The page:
“Participative Governance beyond Borders? Civil Society Engagement in Comparative Perspective“
14-15 May 2007, Brussels, Belgium
link to programme…
2nd CONNEX Thematic Conference on
25-26 May 2007, EUI, Florence, Italy
link to programme…
3rd CONNEX Thematic Conference on
29-30 June 2007, EUI, Florence, Italy
link to programme…
Please find a continually updated overview of CONNEX activities on the startpage of the projects’ website: “Activitiy Overview”
CALL FOR APPLICATIONS:
2nd SUMMER SCHOOL
16-22 September 2007, Wierzba, Poland
„Contested Compliance – Fostering Democracy in Europe: social, political and cultural obstacles to compliance to European norms.“
Europeanization of the social and political areas within and outside the EU
What are “European norms” and how can democracy be fostered?
Why are norms contested?
Compliance: what is at stake?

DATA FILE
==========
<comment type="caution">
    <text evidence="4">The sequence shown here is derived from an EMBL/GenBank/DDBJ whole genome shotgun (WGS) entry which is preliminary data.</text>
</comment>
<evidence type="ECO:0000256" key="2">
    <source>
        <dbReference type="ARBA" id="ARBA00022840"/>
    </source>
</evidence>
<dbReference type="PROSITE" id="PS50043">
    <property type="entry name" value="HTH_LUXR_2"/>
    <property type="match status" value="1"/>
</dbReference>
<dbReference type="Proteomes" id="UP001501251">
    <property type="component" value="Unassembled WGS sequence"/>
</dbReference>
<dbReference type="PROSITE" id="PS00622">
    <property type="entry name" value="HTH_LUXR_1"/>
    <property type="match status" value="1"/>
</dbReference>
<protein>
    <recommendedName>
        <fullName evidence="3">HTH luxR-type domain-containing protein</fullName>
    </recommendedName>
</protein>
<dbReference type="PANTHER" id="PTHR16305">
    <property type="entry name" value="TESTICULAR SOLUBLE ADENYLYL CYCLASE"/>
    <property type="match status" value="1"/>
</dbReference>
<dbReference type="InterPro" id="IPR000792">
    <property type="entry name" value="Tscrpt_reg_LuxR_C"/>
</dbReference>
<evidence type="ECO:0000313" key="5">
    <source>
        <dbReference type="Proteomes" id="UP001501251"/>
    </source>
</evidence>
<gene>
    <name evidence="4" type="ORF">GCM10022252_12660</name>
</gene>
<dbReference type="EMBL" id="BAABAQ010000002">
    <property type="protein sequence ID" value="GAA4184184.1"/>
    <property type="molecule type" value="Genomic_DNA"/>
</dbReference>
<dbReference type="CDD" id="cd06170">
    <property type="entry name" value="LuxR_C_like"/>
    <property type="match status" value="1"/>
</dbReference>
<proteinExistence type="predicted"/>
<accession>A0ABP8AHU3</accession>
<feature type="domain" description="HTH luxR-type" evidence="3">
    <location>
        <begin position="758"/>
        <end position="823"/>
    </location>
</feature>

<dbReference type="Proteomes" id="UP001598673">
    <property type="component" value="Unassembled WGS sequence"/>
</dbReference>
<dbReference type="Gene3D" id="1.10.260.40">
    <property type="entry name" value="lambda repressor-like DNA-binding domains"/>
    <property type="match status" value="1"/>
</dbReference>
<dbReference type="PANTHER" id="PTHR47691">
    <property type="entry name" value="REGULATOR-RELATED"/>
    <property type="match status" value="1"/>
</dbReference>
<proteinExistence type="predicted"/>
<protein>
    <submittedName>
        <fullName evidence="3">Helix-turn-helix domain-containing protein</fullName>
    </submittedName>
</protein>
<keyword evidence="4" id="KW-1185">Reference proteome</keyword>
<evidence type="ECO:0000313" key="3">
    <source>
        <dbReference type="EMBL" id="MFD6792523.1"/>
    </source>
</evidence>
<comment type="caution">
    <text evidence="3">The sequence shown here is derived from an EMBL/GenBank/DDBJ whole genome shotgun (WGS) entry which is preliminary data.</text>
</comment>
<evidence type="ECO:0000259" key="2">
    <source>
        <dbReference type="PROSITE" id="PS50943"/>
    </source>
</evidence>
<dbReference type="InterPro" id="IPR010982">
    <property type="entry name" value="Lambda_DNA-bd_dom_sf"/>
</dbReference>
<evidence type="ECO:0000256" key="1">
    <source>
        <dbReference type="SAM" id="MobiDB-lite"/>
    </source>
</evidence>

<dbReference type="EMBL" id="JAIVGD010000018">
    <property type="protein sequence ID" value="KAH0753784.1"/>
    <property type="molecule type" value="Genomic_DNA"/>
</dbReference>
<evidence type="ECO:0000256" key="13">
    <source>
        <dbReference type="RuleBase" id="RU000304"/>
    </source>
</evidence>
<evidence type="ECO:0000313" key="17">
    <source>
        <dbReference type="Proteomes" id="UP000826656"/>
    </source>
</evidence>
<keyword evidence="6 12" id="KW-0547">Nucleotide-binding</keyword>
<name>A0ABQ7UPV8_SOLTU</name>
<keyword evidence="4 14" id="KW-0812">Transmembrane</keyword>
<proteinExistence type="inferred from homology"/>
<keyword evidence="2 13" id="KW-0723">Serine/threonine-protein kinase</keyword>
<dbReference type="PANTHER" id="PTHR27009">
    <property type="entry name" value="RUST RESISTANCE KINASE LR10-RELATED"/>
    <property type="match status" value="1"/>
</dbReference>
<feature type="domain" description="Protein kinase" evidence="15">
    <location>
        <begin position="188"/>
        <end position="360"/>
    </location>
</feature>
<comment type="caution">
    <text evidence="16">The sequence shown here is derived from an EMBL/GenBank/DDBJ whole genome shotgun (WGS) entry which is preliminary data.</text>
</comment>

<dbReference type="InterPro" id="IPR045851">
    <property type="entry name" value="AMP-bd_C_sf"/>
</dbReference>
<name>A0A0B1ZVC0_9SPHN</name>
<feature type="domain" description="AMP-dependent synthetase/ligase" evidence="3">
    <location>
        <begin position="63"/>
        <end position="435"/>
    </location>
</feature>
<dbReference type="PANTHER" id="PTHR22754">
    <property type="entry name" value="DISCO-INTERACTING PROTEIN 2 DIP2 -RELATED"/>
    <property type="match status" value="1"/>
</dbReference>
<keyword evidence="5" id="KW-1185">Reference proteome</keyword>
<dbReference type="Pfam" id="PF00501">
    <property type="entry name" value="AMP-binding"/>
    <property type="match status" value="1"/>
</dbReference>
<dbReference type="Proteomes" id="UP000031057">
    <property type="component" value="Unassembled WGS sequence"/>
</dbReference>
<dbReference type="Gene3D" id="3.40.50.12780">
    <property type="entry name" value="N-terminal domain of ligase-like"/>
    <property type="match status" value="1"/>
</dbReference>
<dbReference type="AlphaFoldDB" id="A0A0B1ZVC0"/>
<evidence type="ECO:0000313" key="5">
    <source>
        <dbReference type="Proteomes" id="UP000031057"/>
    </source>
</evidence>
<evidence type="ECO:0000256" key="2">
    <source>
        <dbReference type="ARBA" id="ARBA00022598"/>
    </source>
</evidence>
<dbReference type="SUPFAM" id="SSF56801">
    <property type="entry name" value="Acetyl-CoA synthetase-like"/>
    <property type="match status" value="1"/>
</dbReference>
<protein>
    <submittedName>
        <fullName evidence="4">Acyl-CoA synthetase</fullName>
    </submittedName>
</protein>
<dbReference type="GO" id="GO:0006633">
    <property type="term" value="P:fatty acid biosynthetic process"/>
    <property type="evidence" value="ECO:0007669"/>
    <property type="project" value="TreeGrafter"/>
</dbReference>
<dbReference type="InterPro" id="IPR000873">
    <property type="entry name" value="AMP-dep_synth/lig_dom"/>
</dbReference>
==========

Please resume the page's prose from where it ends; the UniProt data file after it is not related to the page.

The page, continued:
Deadline for submission of applications: 15 May 2007 !
link to application details…
Other Information & Job Offers
CONNEX Network Analysis
We would like to inform you of the upcoming fourth survey of the CONNEX network analysis. At the end of April 2007 we will be sending the questionnaires to all CONNEX participants in order to fill out and resend them to us as soon as possible. Thank you very much in advance for your support!
The survey is part of some procedures to collect and construct indicators for the measurement and the progress of the integration within our network. To measure the quantified progress of the objective to increase integration through the network activities within the Consortium members (and especially within the six Research Groups) this questionnaire was developed and will be sent to the CONNEX participants next week for the fourth time to gain information about the progress of the degree of integration. A very first evaluation and visualisation of the gathered information of the last two years can be found here:
link to network analysis…
For continually updated information, calls and programmes,
please visit the CONNEX website.